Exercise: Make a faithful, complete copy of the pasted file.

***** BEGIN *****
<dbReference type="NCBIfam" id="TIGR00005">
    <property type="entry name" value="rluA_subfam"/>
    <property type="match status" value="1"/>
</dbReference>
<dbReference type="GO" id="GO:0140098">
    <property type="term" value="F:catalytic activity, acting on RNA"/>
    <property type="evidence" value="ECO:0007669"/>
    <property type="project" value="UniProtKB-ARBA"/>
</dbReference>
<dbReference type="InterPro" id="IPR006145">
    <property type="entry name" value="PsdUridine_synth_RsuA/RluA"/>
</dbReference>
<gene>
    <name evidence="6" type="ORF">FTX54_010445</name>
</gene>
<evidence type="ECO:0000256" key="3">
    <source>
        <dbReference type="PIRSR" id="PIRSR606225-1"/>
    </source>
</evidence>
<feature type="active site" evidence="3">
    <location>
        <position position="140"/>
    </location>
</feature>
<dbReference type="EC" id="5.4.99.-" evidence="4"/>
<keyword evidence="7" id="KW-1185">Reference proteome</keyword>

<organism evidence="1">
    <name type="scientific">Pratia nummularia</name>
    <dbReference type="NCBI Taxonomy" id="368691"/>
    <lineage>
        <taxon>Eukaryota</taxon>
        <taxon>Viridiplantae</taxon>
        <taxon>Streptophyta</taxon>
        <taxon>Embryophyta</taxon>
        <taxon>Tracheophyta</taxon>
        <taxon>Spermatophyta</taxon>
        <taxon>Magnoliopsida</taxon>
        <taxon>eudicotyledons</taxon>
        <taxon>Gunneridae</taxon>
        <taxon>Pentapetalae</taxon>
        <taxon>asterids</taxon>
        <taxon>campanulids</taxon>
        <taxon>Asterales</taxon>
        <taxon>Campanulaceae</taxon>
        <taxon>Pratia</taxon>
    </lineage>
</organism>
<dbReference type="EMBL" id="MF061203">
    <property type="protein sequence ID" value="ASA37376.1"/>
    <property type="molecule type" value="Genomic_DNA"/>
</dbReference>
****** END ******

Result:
<dbReference type="NCBIfam" id="TIGR00005">
    <property type="entry name" value="rluA_subfam"/>
    <property type="match status" value="1"/>
</dbReference>
<dbReference type="GO" id="GO:0140098">
    <property type="term" value="F:catalytic activity, acting on RNA"/>
    <property type="evidence" value="ECO:0007669"/>
    <property type="project" value="UniProtKB-ARBA"/>
</dbReference>
<dbReference type="InterPro" id="IPR006145">
    <property type="entry name" value="PsdUridine_synth_RsuA/RluA"/>
</dbReference>
<gene>
    <name evidence="6" type="ORF">FTX54_010445</name>
</gene>
<evidence type="ECO:0000256" key="3">
    <source>
        <dbReference type="PIRSR" id="PIRSR606225-1"/>
    </source>
</evidence>
<feature type="active site" evidence="3">
    <location>
        <position position="140"/>
    </location>
</feature>
<dbReference type="EC" id="5.4.99.-" evidence="4"/>
<keyword evidence="7" id="KW-1185">Reference proteome</keyword>

<organism evidence="1">
    <name type="scientific">Pratia nummularia</name>
    <dbReference type="NCBI Taxonomy" id="368691"/>
    <lineage>
        <taxon>Eukaryota</taxon>
        <taxon>Viridiplantae</taxon>
        <taxon>Streptophyta</taxon>
        <taxon>Embryophyta</taxon>
        <taxon>Tracheophyta</taxon>
        <taxon>Spermatophyta</taxon>
        <taxon>Magnoliopsida</taxon>
        <taxon>eudicotyledons</taxon>
        <taxon>Gunneridae</taxon>
        <taxon>Pentapetalae</taxon>
        <taxon>asterids</taxon>
        <taxon>campanulids</taxon>
        <taxon>Asterales</taxon>
        <taxon>Campanulaceae</taxon>
        <taxon>Pratia</taxon>
    </lineage>
</organism>
<dbReference type="EMBL" id="MF061203">
    <property type="protein sequence ID" value="ASA37376.1"/>
    <property type="molecule type" value="Genomic_DNA"/>
</dbReference>